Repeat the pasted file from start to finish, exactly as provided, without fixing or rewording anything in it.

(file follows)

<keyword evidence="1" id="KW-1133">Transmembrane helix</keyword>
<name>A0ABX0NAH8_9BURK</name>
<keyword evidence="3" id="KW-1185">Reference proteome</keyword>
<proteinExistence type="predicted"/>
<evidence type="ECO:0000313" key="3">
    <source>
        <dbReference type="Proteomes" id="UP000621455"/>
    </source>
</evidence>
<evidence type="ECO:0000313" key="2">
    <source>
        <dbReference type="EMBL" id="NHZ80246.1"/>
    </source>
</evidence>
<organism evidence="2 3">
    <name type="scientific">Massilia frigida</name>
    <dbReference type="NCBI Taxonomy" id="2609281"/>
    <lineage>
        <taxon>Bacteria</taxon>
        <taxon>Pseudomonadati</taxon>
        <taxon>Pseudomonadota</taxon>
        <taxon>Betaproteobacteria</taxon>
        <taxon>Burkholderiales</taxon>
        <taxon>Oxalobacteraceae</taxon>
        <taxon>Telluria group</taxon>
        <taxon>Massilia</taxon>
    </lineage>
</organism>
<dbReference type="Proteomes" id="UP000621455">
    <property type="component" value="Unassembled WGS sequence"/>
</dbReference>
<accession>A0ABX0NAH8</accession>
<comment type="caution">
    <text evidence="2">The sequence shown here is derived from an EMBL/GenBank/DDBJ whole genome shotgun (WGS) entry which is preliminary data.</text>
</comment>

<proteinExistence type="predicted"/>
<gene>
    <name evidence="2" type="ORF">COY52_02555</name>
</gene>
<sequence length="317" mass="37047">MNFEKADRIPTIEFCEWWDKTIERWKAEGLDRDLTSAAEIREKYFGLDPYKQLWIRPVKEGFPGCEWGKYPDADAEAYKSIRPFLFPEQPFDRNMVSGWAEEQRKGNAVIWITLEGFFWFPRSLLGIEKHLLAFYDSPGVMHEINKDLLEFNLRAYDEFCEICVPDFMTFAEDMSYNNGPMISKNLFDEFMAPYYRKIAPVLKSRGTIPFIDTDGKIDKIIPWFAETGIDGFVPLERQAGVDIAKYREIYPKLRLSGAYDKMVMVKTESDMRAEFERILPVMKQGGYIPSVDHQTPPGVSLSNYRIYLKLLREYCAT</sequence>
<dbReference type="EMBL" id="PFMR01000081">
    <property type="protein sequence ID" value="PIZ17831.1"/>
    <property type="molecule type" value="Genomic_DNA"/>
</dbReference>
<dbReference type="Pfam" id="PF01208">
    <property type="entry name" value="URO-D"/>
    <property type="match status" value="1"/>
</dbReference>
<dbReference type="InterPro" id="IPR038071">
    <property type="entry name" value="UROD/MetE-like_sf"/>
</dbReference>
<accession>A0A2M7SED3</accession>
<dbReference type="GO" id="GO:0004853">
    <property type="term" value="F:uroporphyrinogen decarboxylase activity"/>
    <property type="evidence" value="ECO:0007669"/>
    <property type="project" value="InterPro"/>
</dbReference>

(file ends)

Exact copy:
<keyword evidence="1" id="KW-1133">Transmembrane helix</keyword>
<name>A0ABX0NAH8_9BURK</name>
<keyword evidence="3" id="KW-1185">Reference proteome</keyword>
<proteinExistence type="predicted"/>
<evidence type="ECO:0000313" key="3">
    <source>
        <dbReference type="Proteomes" id="UP000621455"/>
    </source>
</evidence>
<evidence type="ECO:0000313" key="2">
    <source>
        <dbReference type="EMBL" id="NHZ80246.1"/>
    </source>
</evidence>
<organism evidence="2 3">
    <name type="scientific">Massilia frigida</name>
    <dbReference type="NCBI Taxonomy" id="2609281"/>
    <lineage>
        <taxon>Bacteria</taxon>
        <taxon>Pseudomonadati</taxon>
        <taxon>Pseudomonadota</taxon>
        <taxon>Betaproteobacteria</taxon>
        <taxon>Burkholderiales</taxon>
        <taxon>Oxalobacteraceae</taxon>
        <taxon>Telluria group</taxon>
        <taxon>Massilia</taxon>
    </lineage>
</organism>
<dbReference type="Proteomes" id="UP000621455">
    <property type="component" value="Unassembled WGS sequence"/>
</dbReference>
<accession>A0ABX0NAH8</accession>
<comment type="caution">
    <text evidence="2">The sequence shown here is derived from an EMBL/GenBank/DDBJ whole genome shotgun (WGS) entry which is preliminary data.</text>
</comment>

<proteinExistence type="predicted"/>
<gene>
    <name evidence="2" type="ORF">COY52_02555</name>
</gene>
<sequence length="317" mass="37047">MNFEKADRIPTIEFCEWWDKTIERWKAEGLDRDLTSAAEIREKYFGLDPYKQLWIRPVKEGFPGCEWGKYPDADAEAYKSIRPFLFPEQPFDRNMVSGWAEEQRKGNAVIWITLEGFFWFPRSLLGIEKHLLAFYDSPGVMHEINKDLLEFNLRAYDEFCEICVPDFMTFAEDMSYNNGPMISKNLFDEFMAPYYRKIAPVLKSRGTIPFIDTDGKIDKIIPWFAETGIDGFVPLERQAGVDIAKYREIYPKLRLSGAYDKMVMVKTESDMRAEFERILPVMKQGGYIPSVDHQTPPGVSLSNYRIYLKLLREYCAT</sequence>
<dbReference type="EMBL" id="PFMR01000081">
    <property type="protein sequence ID" value="PIZ17831.1"/>
    <property type="molecule type" value="Genomic_DNA"/>
</dbReference>
<dbReference type="Pfam" id="PF01208">
    <property type="entry name" value="URO-D"/>
    <property type="match status" value="1"/>
</dbReference>
<dbReference type="InterPro" id="IPR038071">
    <property type="entry name" value="UROD/MetE-like_sf"/>
</dbReference>
<accession>A0A2M7SED3</accession>
<dbReference type="GO" id="GO:0004853">
    <property type="term" value="F:uroporphyrinogen decarboxylase activity"/>
    <property type="evidence" value="ECO:0007669"/>
    <property type="project" value="InterPro"/>
</dbReference>